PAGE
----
As discussions to avoid a government shutdown go down to the wire and the blame game heats up, here are six interesting takes on what it all means:
It’s a Trap! Democrats Should Learn the GOP’s Lesson from 2013: D.C. Democrats may be confident that the public will blame a shutdown on Republicans who control the White House and Congress. “But the lessons Republicans learned — the hard way — during the 2013 shutdown fight suggest that Democrats should tread carefully, lest they alienate both their political base and the broader public in the months leading up to the midterm elections,” writes Michael Steel, who was House Speaker John Boehner’s press secretary during that previous fight.
In a Washington Post op-ed, Steel warns that Democrats may be falling into a trap in pursuing protections of undocumented immigrants brought to the U.S. as children, much as Republicans did in 2013 when they sought to repeal Obamacare. The party’s most passionate base may not be placated by anything other than complete victory, while voters beyond that base may not feel intensely enough about DACA to support a shutdown. “Considering that Democrats’ hopes for midterm gains depend primarily on making inroads in red states, they cannot afford to turn off these voters.”
No, This Time Is Different: On the surface, this shutdown fight might look like some other congressional showdowns we’ve been through in recent years, writes CNBC’s John Harwood. But the differences here outweigh the similarities. “Republicans in 2011 and 2013 withheld votes in pursuit of goals that were divisive, partisan and quixotic. Democrats are withholding votes now in pursuit of popular goals embraced by both parties,” Harwood argues. “That reflects a core difference between the two parties. Overwhelmingly reliant on white voters, Republicans are more homogenous and ideologically zealous. Democrats are more diverse and interested in compromise.”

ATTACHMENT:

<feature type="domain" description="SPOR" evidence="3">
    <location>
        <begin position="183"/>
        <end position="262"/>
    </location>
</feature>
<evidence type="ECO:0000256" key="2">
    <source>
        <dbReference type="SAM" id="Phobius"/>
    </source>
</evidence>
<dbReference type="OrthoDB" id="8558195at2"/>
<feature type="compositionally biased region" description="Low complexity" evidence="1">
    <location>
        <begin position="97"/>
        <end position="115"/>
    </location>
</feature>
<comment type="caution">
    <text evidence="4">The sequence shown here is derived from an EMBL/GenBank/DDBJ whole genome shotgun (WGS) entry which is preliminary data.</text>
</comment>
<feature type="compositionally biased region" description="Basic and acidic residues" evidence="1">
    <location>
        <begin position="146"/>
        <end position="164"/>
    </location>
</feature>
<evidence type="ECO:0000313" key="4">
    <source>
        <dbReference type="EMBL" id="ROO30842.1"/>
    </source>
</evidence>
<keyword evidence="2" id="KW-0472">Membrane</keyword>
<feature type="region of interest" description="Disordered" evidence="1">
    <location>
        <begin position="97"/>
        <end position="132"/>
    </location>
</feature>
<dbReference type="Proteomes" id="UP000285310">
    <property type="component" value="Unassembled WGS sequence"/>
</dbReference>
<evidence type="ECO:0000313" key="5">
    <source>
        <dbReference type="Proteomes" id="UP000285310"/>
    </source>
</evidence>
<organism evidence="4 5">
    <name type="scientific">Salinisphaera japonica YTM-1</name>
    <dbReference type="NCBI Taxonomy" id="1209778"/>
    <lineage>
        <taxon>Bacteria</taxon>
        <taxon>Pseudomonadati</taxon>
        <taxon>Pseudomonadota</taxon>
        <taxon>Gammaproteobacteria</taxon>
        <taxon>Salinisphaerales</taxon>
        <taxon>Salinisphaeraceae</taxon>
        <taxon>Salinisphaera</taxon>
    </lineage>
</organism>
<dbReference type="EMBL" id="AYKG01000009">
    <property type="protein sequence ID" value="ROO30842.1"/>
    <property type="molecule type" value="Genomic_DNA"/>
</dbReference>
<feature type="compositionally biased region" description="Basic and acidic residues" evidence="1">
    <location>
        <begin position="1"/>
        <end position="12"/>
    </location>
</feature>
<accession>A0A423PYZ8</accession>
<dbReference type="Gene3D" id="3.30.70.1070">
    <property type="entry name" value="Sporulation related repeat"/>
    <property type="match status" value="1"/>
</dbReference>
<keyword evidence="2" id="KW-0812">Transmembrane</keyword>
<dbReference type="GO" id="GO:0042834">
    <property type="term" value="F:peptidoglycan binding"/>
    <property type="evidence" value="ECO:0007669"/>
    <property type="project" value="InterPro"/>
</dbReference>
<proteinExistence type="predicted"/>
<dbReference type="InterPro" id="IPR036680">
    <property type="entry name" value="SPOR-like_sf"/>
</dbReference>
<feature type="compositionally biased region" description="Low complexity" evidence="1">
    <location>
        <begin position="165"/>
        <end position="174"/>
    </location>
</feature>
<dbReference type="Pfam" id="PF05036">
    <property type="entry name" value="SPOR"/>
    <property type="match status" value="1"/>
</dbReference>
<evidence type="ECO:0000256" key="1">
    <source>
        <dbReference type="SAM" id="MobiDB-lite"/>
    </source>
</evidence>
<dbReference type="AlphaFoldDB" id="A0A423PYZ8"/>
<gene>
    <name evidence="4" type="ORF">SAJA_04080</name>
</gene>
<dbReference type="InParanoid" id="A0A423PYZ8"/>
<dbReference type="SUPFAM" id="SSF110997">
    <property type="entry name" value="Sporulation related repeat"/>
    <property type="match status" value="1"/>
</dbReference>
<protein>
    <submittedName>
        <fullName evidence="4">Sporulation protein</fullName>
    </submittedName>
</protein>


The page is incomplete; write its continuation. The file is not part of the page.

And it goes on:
This Is All a Monumental Waste: “Congress’s utter dysfunction is wasting the taxpayers’ money and depriving taxpayers of the functional government their dollars have paid for,” writes The Washington Post’s Jennifer Rubin. And this messy process has to get fixed, maybe by switching to a two-year budget. “The repeated use of continuing resolutions in lieu of a budget means agencies and departments (including the military) don’t get the full year of funding they were promised. (Try building three-fourths of an airplane.) Rather than budgeting and paying appropriate rates for goods and services to be used over the course of a year, the federal government must do so in increments of a few weeks. In essence, it is buying bread by the slice rather than purchasing loaves of bread at the wholesale rate.”
Our Politicians Are Failing Us: “The shutdown reminds us how the current political environment is failing to attend to the needs of the broadest part of the American public,” says Mark Hamrick, Bankrate.com's senior economic analyst. “Even when short-term solutions are agreed to, the never-ending game of ‘kick-the-can’ does nothing to either inspire faith in government or address long-term problems, such as the debt, entitlement funding, health care, immigration, etc.”
While the Pols Bicker, Here’s Who Gets Hurt: “Half a million federal employees make less than $50,000 a year, they’re living paycheck to paycheck,” Joyce Warner, executive director of the Federal Employee Education and Assistance Fund, told Politico. “This can reverberate and cause people long-term financial anxiety. It doesn’t take much to throw people under the bus financially.” And only 15 percent of full-time, permanent federal workers are in the D.C. area, so the effects will be felt nationwide.
What a Way to Mark the One-Year Anniversary of Trump Taking Office: “The first year of Donald Trump’s presidency is coming to a close with administration officials exhausted and uncertain after two extraordinary weeks of chaos, even by the standards of this White House,” Politico’s Andrew Restuccia writes. Staffers are worn down, and organizational changes are coming as some senior officials head for the exits, or consider leaving. Restuccia: “The drama underlines a fundamental truth about Trump’s presidency: The faces may change, but it seems the storyline never does.”